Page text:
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- A tribute to Mao Asada
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- Interview with coaches Alexander König and Jean-François Ballester
Denney and Barrett lead pairs at US Nationals
- Published: January 22, 2009
A stunning afternoon of Championship Pairs short programs left the arena abuzz after a team that has been together for just six months upset the defending champions in a very close race.
Caydee Denney (Southwest Florida FSC) and Jeremy Barrett (Southwest Florida FSC) came into the competition as relative unknowns, yet left the ice as the talk of the town.
“I’m not sure that it has sunk in yet,” said a dreamy-eyed Barrett, as he met the media for the first time. “We’re just extremely happy that we skated so well.”
After forming their partnership in June, the leaders competed over the summer at the Indy Challenge. They skated well enough to warrant a trip to the Nebelhorn Trophy in Germany to compete in their first international event as a team.
“As soon as we got together, our partnership just clicked,” Barrett shared. “We had a chance this year to compete against the World Champions in Germany after only skating together for a few months. It was a really great experience, and I think that it prepared us to compete here.”
Teams can sometimes go their entire career to develop the kind of skating that Denney and Barrett have cultivated in such a short time. Their side-by-side spins in particular showed the craftsmanship of seasoned veterans, and they also demonstrated technical prowess in landing both their side-by-side triple toe loops and throw triple flip.
“We just work really hard,” Denney confessed. “We have a natural style that compliments each other, and our basics are so similar that it has been very comfortable for us to develop so far.”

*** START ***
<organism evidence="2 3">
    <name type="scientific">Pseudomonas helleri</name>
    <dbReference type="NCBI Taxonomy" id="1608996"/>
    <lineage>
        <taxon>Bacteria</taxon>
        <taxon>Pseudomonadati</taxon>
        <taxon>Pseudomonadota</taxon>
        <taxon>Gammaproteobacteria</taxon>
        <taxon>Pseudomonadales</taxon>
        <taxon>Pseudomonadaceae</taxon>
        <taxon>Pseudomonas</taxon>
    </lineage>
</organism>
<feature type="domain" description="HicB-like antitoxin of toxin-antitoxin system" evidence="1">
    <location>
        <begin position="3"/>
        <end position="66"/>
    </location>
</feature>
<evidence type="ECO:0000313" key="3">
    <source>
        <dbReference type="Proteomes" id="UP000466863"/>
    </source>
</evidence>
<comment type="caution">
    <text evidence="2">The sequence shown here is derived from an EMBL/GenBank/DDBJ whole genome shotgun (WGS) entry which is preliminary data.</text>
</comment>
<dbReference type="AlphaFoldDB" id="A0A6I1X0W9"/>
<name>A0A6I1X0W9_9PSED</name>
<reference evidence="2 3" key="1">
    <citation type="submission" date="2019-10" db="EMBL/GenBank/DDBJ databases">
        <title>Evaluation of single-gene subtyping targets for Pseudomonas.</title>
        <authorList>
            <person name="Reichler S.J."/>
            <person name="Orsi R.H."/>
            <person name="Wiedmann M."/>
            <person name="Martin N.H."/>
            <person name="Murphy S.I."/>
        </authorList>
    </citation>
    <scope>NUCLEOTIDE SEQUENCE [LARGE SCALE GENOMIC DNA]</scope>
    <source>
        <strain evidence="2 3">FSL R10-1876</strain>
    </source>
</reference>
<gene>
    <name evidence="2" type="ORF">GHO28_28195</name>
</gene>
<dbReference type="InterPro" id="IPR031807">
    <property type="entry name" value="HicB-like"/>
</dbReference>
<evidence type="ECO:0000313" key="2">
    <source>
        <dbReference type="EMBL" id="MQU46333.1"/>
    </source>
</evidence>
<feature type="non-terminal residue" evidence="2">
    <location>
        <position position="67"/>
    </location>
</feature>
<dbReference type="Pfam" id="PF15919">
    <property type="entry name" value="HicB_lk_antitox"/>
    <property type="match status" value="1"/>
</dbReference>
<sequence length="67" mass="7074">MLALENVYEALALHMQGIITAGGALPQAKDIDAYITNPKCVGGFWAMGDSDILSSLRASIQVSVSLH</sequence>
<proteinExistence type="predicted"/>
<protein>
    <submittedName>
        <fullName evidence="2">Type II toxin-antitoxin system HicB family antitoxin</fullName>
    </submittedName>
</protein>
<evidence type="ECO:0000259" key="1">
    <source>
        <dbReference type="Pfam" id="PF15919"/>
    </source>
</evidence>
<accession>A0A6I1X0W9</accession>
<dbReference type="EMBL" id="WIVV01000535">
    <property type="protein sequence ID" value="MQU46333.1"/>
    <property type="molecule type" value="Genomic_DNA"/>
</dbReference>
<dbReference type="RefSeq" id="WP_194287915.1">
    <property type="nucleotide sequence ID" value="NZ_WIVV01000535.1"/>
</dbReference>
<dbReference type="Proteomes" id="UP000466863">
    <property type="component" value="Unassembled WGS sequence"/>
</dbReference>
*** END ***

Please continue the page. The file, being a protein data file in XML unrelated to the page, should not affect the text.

At the Eastern Sectional Championships, Denney (15) and Barrett (24) won the right to compete at their first national championships, and came to Cleveland to skate well for themselves.
“The most important thing for us to focus on is how we skate,” Barrett explained. “All we hoped to achieve was to skate as well as we do in practice, and we did that.”
The leaders scored a total of 61.51 points for their short program, taking a .39 point lead into the freeskate over defending champions Keauna McLaughlin (Los Angeles FSC) and Rockne Brubaker (Broadmoor SC).
McLaughlin (16) and Brubaker (22) showed signs of vulnerability in their short program, making two costly errors that kept them from continuing their recent dominance on the U.S. scene.
“I thought that it could have been better,” reflected McLaughlin. “Our big tricks were not really there, but I thought that we had good presentation.”
The reigning champions did earn high levels on the rest of their elements, however, they were disappointed with the way they skated nevertheless.
“We were a little cautious, and I think that it did us good to get that one out of the way,” Brubaker explained. “This is still a step in the right direction in getting through the season and getting this program where it needs to be.”
McLaughlin, who has been fighting off a virus before she arrived in Cleveland, and Brubaker earned a total of 61.12 points for their efforts in the short program, and head into the freeskate in a virtual tie with the leaders.
“We’re really looking forward to the freeskate,” Brubaker declared. “We really like our program, and we are going to take everything that we learned in the short and incorporate it into the free.”
In third place are perennial podium fixtures Rena Inoue (All Year FSC) and John Baldwin, Jr. (All Year FSC), who are skating in their ninth consecutive championships. For the past six seasons, the Olympians have been on the podium, and Baldwin has competed in every U.S. Championships save one since 1986.